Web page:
The most famous bridge that crosses the river is the pedestrian-only Ponte Vecchio. This fascinating 14th-century bridge, once the domain of butcher shops, morphed into a jewellery shop enclave several centuries ago. The Palazzo Pitti, or Pitti Palace, is located on the southern side of the river.

Work on the Palazzo Pitti began in 1458 and it remained in the ruling family until 1919. Visitors pay an entrance fee to admire the palace’s elegance, art, and the manicured gardens known as Giardino di Boboli.

Being as flat as it is, Florence is an excellent walking city with many open palazzos (plazas) to admire. Michelangelo’s ‘David’, within the Galleria dell’Accademia, is regarded as the world’s finest statue.

Everyone loves Italian food, and while the finest dishes are those created in specific regions, many iconic dishes are served throughout the country. Being the tourist city it is, it’s possible to dine on Italian staples such as pasta, pizza, and gelato while washing it down with the finest coffee and wines.

Left and right images by Caffè Gilli.

There are numerous restaurants, caffetteria (cafés), bars, pasticceria (pastry shops), and gelateria (ice cream parlours) throughout the city. Chocolates, cakes, and pastries are popular items, with Caffé Gilli being one of the most famous outlets, boasting a heritage dating back to 1733.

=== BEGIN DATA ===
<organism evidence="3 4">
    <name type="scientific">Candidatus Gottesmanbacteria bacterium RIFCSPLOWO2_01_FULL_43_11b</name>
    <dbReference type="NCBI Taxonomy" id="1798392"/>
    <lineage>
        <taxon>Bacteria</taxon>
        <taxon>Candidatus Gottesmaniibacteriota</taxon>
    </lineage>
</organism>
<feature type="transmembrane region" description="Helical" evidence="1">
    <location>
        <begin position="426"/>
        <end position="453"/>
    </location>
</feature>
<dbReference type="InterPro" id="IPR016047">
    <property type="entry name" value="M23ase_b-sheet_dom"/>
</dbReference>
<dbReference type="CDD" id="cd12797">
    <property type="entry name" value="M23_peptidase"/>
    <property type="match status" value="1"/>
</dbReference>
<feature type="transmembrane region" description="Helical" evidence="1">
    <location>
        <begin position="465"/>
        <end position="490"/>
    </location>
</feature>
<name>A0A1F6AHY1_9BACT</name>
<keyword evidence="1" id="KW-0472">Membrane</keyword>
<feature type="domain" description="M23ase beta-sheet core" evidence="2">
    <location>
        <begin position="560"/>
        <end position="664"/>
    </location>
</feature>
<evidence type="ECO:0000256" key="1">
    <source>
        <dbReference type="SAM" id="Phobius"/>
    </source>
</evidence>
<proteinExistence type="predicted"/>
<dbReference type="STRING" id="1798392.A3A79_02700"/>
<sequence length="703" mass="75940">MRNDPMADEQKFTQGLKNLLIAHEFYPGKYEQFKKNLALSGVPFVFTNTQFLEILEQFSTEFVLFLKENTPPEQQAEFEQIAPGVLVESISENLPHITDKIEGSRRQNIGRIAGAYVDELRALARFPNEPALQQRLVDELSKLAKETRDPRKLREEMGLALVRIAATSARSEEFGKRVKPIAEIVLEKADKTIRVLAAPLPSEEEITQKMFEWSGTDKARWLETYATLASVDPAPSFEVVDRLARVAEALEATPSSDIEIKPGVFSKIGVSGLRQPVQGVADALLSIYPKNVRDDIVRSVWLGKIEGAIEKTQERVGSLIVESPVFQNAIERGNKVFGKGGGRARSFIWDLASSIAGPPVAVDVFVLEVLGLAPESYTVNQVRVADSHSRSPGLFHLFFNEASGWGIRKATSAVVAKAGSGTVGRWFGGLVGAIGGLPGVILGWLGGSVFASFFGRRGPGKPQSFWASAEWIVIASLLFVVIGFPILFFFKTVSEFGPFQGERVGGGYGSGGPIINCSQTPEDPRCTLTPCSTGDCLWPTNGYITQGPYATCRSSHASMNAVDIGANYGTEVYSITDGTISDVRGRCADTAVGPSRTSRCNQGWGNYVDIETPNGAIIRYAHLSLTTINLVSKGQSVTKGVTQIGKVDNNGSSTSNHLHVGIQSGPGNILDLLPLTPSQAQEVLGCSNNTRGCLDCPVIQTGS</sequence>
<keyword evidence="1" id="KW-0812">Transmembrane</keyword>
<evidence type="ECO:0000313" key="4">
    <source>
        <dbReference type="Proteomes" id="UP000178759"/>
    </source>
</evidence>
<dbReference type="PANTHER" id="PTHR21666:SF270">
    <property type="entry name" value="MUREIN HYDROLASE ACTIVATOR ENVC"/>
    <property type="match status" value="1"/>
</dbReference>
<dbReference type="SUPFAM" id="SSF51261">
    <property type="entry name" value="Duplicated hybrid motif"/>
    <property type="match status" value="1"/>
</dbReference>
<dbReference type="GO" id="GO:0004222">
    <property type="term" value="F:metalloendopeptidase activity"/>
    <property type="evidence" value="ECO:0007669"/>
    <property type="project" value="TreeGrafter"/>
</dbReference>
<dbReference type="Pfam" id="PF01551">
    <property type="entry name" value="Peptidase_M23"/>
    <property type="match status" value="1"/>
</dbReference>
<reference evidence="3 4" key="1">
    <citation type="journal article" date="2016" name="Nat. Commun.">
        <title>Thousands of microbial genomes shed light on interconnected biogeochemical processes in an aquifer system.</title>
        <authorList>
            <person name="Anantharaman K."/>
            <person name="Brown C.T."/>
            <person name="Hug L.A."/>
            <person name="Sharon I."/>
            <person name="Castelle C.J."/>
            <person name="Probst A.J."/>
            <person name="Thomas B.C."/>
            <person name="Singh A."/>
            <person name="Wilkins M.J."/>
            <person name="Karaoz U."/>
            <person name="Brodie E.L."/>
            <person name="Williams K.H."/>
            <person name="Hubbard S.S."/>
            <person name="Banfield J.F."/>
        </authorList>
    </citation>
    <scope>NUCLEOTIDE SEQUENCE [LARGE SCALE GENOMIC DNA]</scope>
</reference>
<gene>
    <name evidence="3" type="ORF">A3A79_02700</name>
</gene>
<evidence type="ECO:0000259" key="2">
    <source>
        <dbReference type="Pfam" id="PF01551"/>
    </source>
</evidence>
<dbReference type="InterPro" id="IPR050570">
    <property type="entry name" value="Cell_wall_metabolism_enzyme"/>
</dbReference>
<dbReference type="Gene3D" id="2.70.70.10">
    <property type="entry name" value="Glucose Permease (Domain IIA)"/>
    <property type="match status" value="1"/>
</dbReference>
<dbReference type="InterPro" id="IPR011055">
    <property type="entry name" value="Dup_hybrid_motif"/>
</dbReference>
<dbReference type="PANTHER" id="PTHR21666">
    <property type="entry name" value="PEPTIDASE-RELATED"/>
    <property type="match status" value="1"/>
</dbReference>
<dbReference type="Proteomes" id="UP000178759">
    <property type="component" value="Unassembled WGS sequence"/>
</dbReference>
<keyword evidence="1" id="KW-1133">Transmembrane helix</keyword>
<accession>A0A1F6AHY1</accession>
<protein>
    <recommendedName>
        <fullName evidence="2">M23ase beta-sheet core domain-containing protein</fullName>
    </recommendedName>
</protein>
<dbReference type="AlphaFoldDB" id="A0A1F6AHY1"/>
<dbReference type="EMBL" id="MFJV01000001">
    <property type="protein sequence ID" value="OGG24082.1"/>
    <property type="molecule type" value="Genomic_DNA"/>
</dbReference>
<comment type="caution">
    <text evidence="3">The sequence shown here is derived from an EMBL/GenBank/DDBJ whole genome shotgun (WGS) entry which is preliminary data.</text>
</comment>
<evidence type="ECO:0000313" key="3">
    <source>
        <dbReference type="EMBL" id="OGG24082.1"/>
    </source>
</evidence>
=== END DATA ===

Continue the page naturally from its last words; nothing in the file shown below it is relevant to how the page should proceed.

Restaurants such as Eataly and Caffeteria Il Bottegone on Via De’Martelli offer excellent venues for people-watching while enjoying pizza, pastries, and coffee. Via De’Guicciardini in front of the Palazzo Pitti is another great dining precinct where popular dishes such as risotto are included on most menus. Prices are reasonable considering it’s Europe, with many establishments offering set menus.

Tempting Italian dishes such as risotto appears on most menus.

Il Magazzino is a speciality restaurant serving delicious, lesser-seen cuts of meat such as beef tendons and tripe, all complemented by competitively priced Italian wines. The best-known red wine from Tuscany (Toscano) is Chianti, made from Sangiovese grapes.

Chianti has been produced in Tuscany since 1398 but was only officially called Chianti in 1716. It’s a medium-bodied wine and the perfect accompaniment for many local dishes, especially the finest beef dish, bistecca alla Fiorentina. This classic Florentine dish comprises a t-bone steak grilled over charcoal, and one of the best places to order it is at Il Pinolo on Via Ponte Alle Mosse near the Firenze Porta Al Prato railway station.